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Onesimus
        

("profitable".) Philemon's runaway slave, of Colosse (Colossians 4:9, "one of you"), in whose behalf Paul wrote the epistle to Philemon: Philemon 1:10-16. Slaves were numerous in Phrygia, from whence Paul dwells on the relative duties of masters and slaves (Colossians 3:22; Colossians 4:1). Paul's "son in the faith," begotten spiritually while Paul was a prisoner at Rome, where Onesimus hoped to escape detection amidst its vast population. Onesimus doubtless had heard the gospel before going to Rome, in Philemon's household, for at Paul's third missionary tour (Acts 18:23) there were in Phrygia believers. Once unprofitable, by conversion Onesimus became really what his name implies, "profitable" to his master, to Paul, and to the church of God; "the faithful and beloved brother" of the apostle and of his master; godliness is profitable for both worlds, and makes men so (1 Timothy 4:8). Sent with Tychicus his safeguard, and put under the spiritual protection of the whole Colossian church and of Philemon. He probably had defrauded his master, as well as run away (1 Timothy 18); Paul offered to make good the loss.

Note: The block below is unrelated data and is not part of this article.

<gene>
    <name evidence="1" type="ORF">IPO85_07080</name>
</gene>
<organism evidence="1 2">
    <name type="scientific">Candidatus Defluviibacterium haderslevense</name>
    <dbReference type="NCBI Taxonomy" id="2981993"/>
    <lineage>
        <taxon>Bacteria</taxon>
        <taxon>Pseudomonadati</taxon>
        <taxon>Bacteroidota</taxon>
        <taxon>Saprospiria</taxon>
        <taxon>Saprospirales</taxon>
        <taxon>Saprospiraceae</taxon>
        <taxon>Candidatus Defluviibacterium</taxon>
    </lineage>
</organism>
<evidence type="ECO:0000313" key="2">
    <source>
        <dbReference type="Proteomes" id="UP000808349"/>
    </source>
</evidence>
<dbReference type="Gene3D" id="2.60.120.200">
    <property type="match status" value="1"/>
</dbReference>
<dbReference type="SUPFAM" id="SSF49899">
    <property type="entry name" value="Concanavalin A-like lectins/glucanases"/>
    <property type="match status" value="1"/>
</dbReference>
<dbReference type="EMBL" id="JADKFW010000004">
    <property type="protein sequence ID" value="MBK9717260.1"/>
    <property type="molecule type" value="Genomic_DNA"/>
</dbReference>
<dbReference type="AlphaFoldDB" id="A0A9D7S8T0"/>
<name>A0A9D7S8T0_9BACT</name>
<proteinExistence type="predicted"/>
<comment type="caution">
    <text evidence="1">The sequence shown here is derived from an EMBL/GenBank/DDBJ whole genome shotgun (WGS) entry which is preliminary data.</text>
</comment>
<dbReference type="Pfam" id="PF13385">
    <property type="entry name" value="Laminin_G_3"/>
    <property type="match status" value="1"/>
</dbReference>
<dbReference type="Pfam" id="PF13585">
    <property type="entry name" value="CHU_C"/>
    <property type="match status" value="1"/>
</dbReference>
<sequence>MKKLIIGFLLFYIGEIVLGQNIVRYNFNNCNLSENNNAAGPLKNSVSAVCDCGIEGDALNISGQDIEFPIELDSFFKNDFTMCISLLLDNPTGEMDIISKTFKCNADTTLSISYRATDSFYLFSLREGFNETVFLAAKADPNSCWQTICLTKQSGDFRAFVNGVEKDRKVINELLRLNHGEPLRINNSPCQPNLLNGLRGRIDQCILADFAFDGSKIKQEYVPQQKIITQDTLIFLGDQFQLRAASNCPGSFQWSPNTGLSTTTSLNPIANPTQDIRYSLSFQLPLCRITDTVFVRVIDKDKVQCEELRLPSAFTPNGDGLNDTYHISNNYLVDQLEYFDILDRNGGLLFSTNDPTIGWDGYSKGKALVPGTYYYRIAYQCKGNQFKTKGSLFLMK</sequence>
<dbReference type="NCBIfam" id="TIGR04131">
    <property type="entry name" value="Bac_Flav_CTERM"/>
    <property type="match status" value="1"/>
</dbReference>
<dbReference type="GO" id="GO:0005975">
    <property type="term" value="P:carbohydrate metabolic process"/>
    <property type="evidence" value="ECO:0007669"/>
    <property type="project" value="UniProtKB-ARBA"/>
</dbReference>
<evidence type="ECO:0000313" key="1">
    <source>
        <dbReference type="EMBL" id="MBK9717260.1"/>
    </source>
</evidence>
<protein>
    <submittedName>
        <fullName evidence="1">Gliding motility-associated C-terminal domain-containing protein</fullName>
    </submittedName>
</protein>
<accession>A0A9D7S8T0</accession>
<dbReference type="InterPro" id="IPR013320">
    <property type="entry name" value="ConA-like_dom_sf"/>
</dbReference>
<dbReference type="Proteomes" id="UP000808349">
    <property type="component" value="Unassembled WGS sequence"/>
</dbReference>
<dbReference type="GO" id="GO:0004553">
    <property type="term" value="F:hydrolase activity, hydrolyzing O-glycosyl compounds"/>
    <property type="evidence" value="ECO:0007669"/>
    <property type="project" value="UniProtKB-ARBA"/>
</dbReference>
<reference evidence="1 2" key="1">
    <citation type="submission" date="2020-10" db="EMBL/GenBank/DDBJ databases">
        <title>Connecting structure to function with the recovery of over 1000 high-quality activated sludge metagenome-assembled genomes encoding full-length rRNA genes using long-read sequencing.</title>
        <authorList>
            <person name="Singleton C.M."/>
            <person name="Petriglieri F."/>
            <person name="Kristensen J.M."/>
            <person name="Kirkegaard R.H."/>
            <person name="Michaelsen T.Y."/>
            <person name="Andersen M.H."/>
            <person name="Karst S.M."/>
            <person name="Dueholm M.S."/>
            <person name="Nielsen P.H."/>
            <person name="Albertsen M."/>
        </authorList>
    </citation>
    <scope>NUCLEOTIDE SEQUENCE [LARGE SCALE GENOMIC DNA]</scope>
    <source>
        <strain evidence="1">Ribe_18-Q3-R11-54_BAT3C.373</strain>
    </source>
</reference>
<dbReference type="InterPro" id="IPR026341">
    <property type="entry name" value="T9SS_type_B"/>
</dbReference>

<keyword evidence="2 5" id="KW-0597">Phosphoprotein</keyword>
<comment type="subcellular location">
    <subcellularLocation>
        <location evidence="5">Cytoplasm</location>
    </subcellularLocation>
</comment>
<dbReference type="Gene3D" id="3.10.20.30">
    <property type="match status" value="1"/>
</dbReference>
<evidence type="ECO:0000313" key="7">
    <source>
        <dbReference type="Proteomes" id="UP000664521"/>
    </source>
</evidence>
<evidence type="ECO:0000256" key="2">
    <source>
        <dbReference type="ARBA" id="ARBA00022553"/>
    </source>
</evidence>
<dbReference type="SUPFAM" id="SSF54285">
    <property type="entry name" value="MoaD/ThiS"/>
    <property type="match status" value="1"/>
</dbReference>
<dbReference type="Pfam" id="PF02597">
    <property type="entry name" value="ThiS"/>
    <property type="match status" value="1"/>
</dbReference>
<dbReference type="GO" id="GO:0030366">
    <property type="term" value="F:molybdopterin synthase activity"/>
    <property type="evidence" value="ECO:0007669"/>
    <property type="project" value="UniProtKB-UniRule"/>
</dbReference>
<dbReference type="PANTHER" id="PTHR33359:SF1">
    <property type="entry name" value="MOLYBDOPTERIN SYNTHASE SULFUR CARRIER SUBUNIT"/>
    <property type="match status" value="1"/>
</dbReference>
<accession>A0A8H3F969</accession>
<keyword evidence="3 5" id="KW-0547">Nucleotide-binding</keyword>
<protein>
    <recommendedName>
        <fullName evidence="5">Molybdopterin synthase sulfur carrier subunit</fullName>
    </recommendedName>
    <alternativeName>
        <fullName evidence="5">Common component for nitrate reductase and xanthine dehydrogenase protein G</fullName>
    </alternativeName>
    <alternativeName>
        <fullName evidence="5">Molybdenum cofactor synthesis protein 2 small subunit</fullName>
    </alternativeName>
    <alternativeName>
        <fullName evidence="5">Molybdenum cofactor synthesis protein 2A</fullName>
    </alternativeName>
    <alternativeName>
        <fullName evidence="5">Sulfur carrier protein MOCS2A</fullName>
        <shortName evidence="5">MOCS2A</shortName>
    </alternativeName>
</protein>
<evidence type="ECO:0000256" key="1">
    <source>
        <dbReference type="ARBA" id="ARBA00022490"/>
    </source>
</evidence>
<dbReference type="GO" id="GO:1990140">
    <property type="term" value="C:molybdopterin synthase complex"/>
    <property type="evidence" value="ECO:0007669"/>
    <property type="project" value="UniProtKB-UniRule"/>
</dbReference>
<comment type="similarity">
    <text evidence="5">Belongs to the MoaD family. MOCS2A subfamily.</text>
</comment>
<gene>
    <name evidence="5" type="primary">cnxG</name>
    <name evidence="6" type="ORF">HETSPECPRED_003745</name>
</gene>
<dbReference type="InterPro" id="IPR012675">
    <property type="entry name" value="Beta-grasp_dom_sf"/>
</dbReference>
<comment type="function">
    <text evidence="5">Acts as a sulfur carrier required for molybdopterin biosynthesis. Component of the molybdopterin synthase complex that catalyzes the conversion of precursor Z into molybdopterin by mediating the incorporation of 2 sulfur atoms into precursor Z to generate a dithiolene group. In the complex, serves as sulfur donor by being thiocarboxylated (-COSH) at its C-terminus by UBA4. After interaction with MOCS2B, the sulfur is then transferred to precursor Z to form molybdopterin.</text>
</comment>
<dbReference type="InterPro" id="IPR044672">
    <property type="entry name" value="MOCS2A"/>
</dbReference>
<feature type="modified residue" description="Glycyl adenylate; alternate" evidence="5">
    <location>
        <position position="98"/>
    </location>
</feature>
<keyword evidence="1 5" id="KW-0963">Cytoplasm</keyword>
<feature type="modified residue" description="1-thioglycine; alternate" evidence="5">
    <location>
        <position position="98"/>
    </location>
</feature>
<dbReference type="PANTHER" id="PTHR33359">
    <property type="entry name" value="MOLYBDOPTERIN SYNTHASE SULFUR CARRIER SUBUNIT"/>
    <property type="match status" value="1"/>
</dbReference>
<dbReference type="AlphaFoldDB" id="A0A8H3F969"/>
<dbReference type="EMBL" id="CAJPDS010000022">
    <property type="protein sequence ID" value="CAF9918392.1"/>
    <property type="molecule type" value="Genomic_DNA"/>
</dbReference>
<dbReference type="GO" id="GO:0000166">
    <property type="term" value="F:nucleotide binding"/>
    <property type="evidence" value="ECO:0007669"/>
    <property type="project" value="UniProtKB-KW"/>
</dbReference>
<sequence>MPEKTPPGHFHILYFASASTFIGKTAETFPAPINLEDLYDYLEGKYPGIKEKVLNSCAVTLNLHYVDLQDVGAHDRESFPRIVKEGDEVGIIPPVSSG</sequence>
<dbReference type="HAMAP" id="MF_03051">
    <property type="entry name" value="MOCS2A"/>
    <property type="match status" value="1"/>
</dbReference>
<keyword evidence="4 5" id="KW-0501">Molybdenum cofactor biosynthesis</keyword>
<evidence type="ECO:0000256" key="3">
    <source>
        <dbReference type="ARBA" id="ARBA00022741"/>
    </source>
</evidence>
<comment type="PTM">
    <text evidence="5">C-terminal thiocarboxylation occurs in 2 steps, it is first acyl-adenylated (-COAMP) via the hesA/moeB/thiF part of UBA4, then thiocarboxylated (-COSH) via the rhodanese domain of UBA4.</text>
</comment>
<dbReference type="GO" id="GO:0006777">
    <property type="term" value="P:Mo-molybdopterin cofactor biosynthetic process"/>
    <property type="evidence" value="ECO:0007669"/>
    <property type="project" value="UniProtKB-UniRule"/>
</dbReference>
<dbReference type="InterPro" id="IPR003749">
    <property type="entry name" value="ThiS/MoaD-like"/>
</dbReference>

The Apostolic Canons (73) make him to have been emancipated by Philemon. The Apostolic Constitutions (7:46) make him to have been consecrated bishop of Berea by Paul, and martyred at Rome. Ignatius (Ep. ad Ephes. i.) makes an Onesimus the Bishop of the Ephesians. Instead of violently convulsing society by stirring up slaves against their masters, Christianity introduces love, a principle sure to undermine slavery at last; "by christianizing the master, Christianity enfranchises the slave" (Wordsworth). Onesimus so endeared himself to Paul by Christian sympathy and by personal services that he calls him "mine own bowels," i.e. vitals: he bore for him a parent's intense affection for a child. Paul would gladly have kept him to minister to him, but delicate regard to Philemon's rights, and self denying love, made him waive his claims on Philemon and Onesimus (Philemon 1:13-14; Philemon 1:19). Onesimus "was parted" from his master "for a season" to become his "forever" in Christian bonds. In Philemon 1:20 he plays again on the name, "let me have 'profit' (Greek onaimen) of thee in the Lord," "refresh my bowels," i.e. gratify my feelings by granting this.


Bibliography Information
Fausset, Andrew Robert M.A., D.D., "Definition for 'onesimus' Fausset's Bible Dictionary".
bible-history.com - Fausset's; 1878.

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